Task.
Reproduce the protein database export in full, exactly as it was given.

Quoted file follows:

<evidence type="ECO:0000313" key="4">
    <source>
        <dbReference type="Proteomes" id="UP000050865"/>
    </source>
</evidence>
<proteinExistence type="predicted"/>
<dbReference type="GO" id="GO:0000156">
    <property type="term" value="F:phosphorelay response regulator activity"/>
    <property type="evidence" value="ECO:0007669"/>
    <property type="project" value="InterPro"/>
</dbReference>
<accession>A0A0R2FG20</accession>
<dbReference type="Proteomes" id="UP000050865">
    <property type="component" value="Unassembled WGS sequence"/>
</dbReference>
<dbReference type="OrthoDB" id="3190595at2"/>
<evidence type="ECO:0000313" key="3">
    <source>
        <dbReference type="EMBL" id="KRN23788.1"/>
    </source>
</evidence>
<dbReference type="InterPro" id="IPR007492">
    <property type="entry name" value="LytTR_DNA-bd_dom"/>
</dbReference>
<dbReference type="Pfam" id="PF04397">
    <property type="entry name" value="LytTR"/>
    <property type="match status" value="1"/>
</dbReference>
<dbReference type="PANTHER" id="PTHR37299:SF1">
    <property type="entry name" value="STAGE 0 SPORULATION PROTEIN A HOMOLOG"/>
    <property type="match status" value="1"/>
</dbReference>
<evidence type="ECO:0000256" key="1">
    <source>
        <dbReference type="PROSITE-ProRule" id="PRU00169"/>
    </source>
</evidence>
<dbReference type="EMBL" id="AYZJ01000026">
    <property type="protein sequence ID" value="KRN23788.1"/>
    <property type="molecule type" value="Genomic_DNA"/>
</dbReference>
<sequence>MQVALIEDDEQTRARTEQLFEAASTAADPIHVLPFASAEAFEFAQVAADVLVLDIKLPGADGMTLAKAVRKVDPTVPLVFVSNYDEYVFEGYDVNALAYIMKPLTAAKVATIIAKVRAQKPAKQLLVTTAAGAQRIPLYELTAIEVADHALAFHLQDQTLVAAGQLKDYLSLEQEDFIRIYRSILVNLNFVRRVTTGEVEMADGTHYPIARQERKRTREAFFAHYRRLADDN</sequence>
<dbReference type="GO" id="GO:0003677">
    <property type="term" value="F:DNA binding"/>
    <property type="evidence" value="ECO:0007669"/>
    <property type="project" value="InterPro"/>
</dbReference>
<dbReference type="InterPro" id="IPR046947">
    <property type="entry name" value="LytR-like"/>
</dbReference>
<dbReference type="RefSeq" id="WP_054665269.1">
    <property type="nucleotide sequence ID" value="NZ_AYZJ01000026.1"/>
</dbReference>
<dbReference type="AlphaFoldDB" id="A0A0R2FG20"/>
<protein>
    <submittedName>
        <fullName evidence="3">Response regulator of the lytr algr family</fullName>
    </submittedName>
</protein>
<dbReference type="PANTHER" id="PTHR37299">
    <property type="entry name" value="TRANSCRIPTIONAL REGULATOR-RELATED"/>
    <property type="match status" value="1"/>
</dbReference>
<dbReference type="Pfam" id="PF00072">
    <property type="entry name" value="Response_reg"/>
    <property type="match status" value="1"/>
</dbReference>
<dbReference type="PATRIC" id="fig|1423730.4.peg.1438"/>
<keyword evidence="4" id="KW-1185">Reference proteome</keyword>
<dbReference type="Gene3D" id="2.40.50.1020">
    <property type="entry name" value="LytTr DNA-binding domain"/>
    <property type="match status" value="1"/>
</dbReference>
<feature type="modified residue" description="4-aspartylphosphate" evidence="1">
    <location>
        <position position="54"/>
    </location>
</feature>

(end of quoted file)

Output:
<evidence type="ECO:0000313" key="4">
    <source>
        <dbReference type="Proteomes" id="UP000050865"/>
    </source>
</evidence>
<proteinExistence type="predicted"/>
<dbReference type="GO" id="GO:0000156">
    <property type="term" value="F:phosphorelay response regulator activity"/>
    <property type="evidence" value="ECO:0007669"/>
    <property type="project" value="InterPro"/>
</dbReference>
<accession>A0A0R2FG20</accession>
<dbReference type="Proteomes" id="UP000050865">
    <property type="component" value="Unassembled WGS sequence"/>
</dbReference>
<dbReference type="OrthoDB" id="3190595at2"/>
<evidence type="ECO:0000313" key="3">
    <source>
        <dbReference type="EMBL" id="KRN23788.1"/>
    </source>
</evidence>
<dbReference type="InterPro" id="IPR007492">
    <property type="entry name" value="LytTR_DNA-bd_dom"/>
</dbReference>
<dbReference type="Pfam" id="PF04397">
    <property type="entry name" value="LytTR"/>
    <property type="match status" value="1"/>
</dbReference>
<dbReference type="PANTHER" id="PTHR37299:SF1">
    <property type="entry name" value="STAGE 0 SPORULATION PROTEIN A HOMOLOG"/>
    <property type="match status" value="1"/>
</dbReference>
<evidence type="ECO:0000256" key="1">
    <source>
        <dbReference type="PROSITE-ProRule" id="PRU00169"/>
    </source>
</evidence>
<dbReference type="EMBL" id="AYZJ01000026">
    <property type="protein sequence ID" value="KRN23788.1"/>
    <property type="molecule type" value="Genomic_DNA"/>
</dbReference>
<sequence>MQVALIEDDEQTRARTEQLFEAASTAADPIHVLPFASAEAFEFAQVAADVLVLDIKLPGADGMTLAKAVRKVDPTVPLVFVSNYDEYVFEGYDVNALAYIMKPLTAAKVATIIAKVRAQKPAKQLLVTTAAGAQRIPLYELTAIEVADHALAFHLQDQTLVAAGQLKDYLSLEQEDFIRIYRSILVNLNFVRRVTTGEVEMADGTHYPIARQERKRTREAFFAHYRRLADDN</sequence>
<dbReference type="GO" id="GO:0003677">
    <property type="term" value="F:DNA binding"/>
    <property type="evidence" value="ECO:0007669"/>
    <property type="project" value="InterPro"/>
</dbReference>
<dbReference type="InterPro" id="IPR046947">
    <property type="entry name" value="LytR-like"/>
</dbReference>
<dbReference type="RefSeq" id="WP_054665269.1">
    <property type="nucleotide sequence ID" value="NZ_AYZJ01000026.1"/>
</dbReference>
<dbReference type="AlphaFoldDB" id="A0A0R2FG20"/>
<protein>
    <submittedName>
        <fullName evidence="3">Response regulator of the lytr algr family</fullName>
    </submittedName>
</protein>
<dbReference type="PANTHER" id="PTHR37299">
    <property type="entry name" value="TRANSCRIPTIONAL REGULATOR-RELATED"/>
    <property type="match status" value="1"/>
</dbReference>
<dbReference type="Pfam" id="PF00072">
    <property type="entry name" value="Response_reg"/>
    <property type="match status" value="1"/>
</dbReference>
<dbReference type="PATRIC" id="fig|1423730.4.peg.1438"/>
<keyword evidence="4" id="KW-1185">Reference proteome</keyword>
<dbReference type="Gene3D" id="2.40.50.1020">
    <property type="entry name" value="LytTr DNA-binding domain"/>
    <property type="match status" value="1"/>
</dbReference>
<feature type="modified residue" description="4-aspartylphosphate" evidence="1">
    <location>
        <position position="54"/>
    </location>
</feature>